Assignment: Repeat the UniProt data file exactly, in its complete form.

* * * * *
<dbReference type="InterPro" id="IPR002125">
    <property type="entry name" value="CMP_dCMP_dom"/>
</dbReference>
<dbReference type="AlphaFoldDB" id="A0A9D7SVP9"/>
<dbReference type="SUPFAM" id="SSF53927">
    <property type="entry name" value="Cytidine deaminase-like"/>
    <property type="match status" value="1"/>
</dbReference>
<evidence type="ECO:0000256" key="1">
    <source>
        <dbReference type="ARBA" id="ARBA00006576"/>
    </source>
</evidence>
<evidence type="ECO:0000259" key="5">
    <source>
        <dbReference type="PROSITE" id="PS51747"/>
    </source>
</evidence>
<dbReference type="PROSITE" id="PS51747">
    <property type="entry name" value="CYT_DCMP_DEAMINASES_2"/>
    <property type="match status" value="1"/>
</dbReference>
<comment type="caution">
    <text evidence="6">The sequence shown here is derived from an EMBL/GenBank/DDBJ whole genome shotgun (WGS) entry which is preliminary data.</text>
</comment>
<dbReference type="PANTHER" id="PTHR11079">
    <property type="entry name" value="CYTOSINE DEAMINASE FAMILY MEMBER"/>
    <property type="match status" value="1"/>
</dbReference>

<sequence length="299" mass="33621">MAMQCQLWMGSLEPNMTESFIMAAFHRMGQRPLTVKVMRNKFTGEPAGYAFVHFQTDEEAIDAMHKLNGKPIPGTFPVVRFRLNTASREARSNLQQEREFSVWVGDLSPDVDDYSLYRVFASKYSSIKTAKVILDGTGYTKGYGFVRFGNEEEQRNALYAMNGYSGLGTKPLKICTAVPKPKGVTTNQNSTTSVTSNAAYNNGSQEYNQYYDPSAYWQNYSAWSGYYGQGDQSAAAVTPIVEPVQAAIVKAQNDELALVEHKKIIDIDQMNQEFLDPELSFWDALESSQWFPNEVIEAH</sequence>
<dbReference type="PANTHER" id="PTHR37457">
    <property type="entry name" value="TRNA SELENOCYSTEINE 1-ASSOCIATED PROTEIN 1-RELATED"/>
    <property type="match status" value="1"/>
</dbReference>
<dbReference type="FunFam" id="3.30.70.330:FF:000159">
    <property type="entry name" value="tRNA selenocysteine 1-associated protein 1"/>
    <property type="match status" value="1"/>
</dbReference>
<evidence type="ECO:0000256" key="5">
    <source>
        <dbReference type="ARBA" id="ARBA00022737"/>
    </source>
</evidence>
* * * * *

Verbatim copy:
<dbReference type="InterPro" id="IPR002125">
    <property type="entry name" value="CMP_dCMP_dom"/>
</dbReference>
<dbReference type="AlphaFoldDB" id="A0A9D7SVP9"/>
<dbReference type="SUPFAM" id="SSF53927">
    <property type="entry name" value="Cytidine deaminase-like"/>
    <property type="match status" value="1"/>
</dbReference>
<evidence type="ECO:0000256" key="1">
    <source>
        <dbReference type="ARBA" id="ARBA00006576"/>
    </source>
</evidence>
<evidence type="ECO:0000259" key="5">
    <source>
        <dbReference type="PROSITE" id="PS51747"/>
    </source>
</evidence>
<dbReference type="PROSITE" id="PS51747">
    <property type="entry name" value="CYT_DCMP_DEAMINASES_2"/>
    <property type="match status" value="1"/>
</dbReference>
<comment type="caution">
    <text evidence="6">The sequence shown here is derived from an EMBL/GenBank/DDBJ whole genome shotgun (WGS) entry which is preliminary data.</text>
</comment>
<dbReference type="PANTHER" id="PTHR11079">
    <property type="entry name" value="CYTOSINE DEAMINASE FAMILY MEMBER"/>
    <property type="match status" value="1"/>
</dbReference>

<sequence length="299" mass="33621">MAMQCQLWMGSLEPNMTESFIMAAFHRMGQRPLTVKVMRNKFTGEPAGYAFVHFQTDEEAIDAMHKLNGKPIPGTFPVVRFRLNTASREARSNLQQEREFSVWVGDLSPDVDDYSLYRVFASKYSSIKTAKVILDGTGYTKGYGFVRFGNEEEQRNALYAMNGYSGLGTKPLKICTAVPKPKGVTTNQNSTTSVTSNAAYNNGSQEYNQYYDPSAYWQNYSAWSGYYGQGDQSAAAVTPIVEPVQAAIVKAQNDELALVEHKKIIDIDQMNQEFLDPELSFWDALESSQWFPNEVIEAH</sequence>
<dbReference type="PANTHER" id="PTHR37457">
    <property type="entry name" value="TRNA SELENOCYSTEINE 1-ASSOCIATED PROTEIN 1-RELATED"/>
    <property type="match status" value="1"/>
</dbReference>
<dbReference type="FunFam" id="3.30.70.330:FF:000159">
    <property type="entry name" value="tRNA selenocysteine 1-associated protein 1"/>
    <property type="match status" value="1"/>
</dbReference>
<evidence type="ECO:0000256" key="5">
    <source>
        <dbReference type="ARBA" id="ARBA00022737"/>
    </source>
</evidence>